Later in this chapter, we will see that fairly specific tokens are still possible, but let's stick to words as features for now. Finally, we do not want to limit ourselves to dictionary words; Twitter hashtags, numbers, and URLs can also be extracted from text and treated as features. That's why we prefer to use the term token instead word, since it is more generic. The process where a stream of text is split into tokens is called tokenization, and we are going to learn about that in the next section.

Tokenizing with string split

Different tokenization methods lead to different results. To demonstrate these differences, let's take the following three lines of text and see how can we tokenize them.

Here I write the lines of text as strings and put them into a list:

lines = [
'How to tokenize?\nLike a boss.',
'Google is accessible via http://www.google.com',
'1000 new followers! #TwitterFamous',
]

One obvious way to do this is to use Python's built-in split() method as follows:

for line in lines:
print(line.split())

When no parameters are given, split() uses white spaces to split strings based on. Thus, we get the following output:

['How', 'to', 'tokenize?', 'Like', 'a', 'boss.']
['Google', 'is', 'accessible', 'via', 'http://www.google.com']
['1000', 'new', 'followers!', '#TwitterFamous']

You may notice that the punctuation was kept as part of the tokens. The question mark was left at the end of tokenize, and the period remained attached to boss. The hashtag is made of two words, but since there are no spaces between them, it was kept as a single token along with its leading hash sign.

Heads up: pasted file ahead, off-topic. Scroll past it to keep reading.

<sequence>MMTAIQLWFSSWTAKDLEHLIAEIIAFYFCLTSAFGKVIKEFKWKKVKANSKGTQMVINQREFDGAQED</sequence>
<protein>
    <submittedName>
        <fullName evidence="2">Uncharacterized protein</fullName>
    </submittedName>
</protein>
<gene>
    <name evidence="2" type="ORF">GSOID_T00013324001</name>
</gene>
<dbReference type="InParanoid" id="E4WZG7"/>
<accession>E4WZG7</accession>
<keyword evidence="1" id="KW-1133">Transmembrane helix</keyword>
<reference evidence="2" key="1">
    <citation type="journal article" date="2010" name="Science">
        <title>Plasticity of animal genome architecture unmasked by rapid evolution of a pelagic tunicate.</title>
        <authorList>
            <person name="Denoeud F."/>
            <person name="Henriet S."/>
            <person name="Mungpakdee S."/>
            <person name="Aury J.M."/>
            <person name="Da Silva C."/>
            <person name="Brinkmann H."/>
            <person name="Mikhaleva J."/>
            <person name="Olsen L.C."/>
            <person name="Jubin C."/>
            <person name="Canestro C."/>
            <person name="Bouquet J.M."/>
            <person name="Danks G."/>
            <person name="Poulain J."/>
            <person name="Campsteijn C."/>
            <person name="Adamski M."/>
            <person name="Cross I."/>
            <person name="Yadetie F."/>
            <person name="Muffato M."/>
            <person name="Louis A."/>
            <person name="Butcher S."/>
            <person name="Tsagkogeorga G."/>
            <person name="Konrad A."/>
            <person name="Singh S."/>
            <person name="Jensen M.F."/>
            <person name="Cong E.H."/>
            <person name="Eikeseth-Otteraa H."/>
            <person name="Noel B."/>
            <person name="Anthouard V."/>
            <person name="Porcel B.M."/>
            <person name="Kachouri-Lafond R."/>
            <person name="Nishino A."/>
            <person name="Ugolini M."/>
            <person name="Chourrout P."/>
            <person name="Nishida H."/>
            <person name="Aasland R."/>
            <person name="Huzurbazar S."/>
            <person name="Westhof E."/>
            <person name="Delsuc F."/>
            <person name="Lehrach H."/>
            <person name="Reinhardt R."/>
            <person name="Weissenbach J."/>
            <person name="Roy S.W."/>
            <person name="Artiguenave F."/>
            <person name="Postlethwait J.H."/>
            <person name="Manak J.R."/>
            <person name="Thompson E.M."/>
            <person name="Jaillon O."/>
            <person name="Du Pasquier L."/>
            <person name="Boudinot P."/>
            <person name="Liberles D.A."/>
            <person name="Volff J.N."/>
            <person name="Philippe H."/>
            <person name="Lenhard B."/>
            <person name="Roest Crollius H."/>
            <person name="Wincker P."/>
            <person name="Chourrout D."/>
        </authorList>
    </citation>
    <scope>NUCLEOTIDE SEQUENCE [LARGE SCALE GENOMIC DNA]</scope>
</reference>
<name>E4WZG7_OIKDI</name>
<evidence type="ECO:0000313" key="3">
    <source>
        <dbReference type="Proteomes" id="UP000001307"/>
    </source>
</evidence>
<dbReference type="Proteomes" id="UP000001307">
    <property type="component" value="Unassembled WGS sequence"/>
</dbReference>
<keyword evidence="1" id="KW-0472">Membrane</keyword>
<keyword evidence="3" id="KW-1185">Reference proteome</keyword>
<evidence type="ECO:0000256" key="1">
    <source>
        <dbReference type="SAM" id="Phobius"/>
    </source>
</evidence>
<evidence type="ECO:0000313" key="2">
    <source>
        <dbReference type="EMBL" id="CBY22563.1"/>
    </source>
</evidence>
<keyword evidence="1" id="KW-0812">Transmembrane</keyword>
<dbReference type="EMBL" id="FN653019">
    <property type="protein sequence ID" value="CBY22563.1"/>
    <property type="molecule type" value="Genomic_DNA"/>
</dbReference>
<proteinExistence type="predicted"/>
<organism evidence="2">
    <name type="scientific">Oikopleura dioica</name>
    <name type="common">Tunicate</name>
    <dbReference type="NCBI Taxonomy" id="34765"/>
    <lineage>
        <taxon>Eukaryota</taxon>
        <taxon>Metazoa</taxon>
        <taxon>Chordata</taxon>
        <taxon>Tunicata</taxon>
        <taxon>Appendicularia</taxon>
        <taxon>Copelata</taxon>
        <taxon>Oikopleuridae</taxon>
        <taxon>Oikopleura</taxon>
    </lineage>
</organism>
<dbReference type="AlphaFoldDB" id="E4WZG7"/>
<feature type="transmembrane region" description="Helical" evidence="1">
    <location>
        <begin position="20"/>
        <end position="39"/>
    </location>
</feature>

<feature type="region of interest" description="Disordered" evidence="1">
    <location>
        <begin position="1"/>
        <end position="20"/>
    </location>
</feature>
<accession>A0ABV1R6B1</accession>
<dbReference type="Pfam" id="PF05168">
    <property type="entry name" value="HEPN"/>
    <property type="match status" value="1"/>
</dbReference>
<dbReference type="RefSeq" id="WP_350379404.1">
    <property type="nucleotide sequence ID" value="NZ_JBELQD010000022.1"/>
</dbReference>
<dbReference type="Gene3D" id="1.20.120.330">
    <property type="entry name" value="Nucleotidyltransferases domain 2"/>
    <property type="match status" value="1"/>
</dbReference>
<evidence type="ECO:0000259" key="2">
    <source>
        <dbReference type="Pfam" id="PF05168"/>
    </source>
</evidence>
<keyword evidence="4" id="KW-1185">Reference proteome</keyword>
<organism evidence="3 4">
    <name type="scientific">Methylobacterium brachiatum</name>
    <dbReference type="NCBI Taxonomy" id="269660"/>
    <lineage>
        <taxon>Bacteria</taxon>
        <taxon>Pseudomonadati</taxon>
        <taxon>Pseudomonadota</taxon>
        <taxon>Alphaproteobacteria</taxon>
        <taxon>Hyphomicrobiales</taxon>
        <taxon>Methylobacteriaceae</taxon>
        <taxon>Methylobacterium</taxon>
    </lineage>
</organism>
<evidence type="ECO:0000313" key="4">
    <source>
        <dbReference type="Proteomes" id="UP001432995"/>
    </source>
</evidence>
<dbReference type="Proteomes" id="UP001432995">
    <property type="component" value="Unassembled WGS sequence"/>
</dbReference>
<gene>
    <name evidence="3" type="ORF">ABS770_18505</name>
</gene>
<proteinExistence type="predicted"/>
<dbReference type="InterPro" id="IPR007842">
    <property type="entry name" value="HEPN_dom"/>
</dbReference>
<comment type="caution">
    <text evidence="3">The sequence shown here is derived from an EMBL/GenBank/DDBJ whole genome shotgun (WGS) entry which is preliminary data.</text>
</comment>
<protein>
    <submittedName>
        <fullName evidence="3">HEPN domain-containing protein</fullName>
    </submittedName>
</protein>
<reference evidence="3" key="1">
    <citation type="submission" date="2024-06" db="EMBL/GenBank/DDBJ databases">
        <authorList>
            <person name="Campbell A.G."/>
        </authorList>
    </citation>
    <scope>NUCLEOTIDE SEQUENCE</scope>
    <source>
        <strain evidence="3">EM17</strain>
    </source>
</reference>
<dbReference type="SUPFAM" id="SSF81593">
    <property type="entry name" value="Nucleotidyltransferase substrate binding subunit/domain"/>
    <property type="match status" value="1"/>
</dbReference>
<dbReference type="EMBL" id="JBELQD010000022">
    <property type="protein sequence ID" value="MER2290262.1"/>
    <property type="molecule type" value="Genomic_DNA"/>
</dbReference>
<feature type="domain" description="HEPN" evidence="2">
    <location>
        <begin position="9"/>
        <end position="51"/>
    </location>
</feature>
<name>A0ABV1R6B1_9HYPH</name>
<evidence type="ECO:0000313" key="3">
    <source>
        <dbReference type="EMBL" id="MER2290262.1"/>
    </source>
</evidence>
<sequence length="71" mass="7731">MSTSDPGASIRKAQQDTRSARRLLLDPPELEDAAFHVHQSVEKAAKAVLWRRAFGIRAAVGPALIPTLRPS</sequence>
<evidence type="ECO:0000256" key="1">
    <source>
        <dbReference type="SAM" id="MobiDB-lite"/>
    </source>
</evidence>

Tokenizing using regular expressions

We may also use regular expressions to treat sequences of letters and numbers as tokens, and split our sentences accordingly. The pattern used here, "\w+", refers to any sequence of one or more alphanumeric characters or underscores. Compiling our patterns gives us a regular expression object that we can use for matching. Finally, we loop over each line and use the regular expression object to split it into tokens:

import re
_token_pattern = r"\w+"
token_pattern = re.compile(_token_pattern)

for line in lines:
print(token_pattern.findall(line))

This gives us the following output:

['How', 'to', 'tokenize', 'Like', 'a', 'boss']
['Google', 'is', 'accessible', 'via', 'http', 'www', 'google', 'com']
['1000', 'new', 'followers', 'TwitterFamous']

Now, the punctuation has been removed, but the URL has been split into four tokens.

Scikit-learn uses regular expressions for tokenization by default. However, the following pattern, r"(?u)\b\w\w+\b", is used instead of r"\w+". This pattern ignores all punctuation and words shorter than two letters. So, the "a" token would be omitted. You can still overwrite the default pattern by providing your custom one.

Using placeholders before tokenizing

To deal with the previous problem, we may decide to replace the numbers, URLs, and hashtags with placeholders before tokenizing our sentences. This is useful if we don't really care to differentiate between their content. A URL may be just a URL to me, regardless of where it leads to. The following function converts its input into lower case, then replaces any URL it finds with a _url_ placeholder. Similarly, it converts the hashtags and numbers into their corresponding placeholders. Finally, the input is split based on white spaces, and the resulting tokens are returned: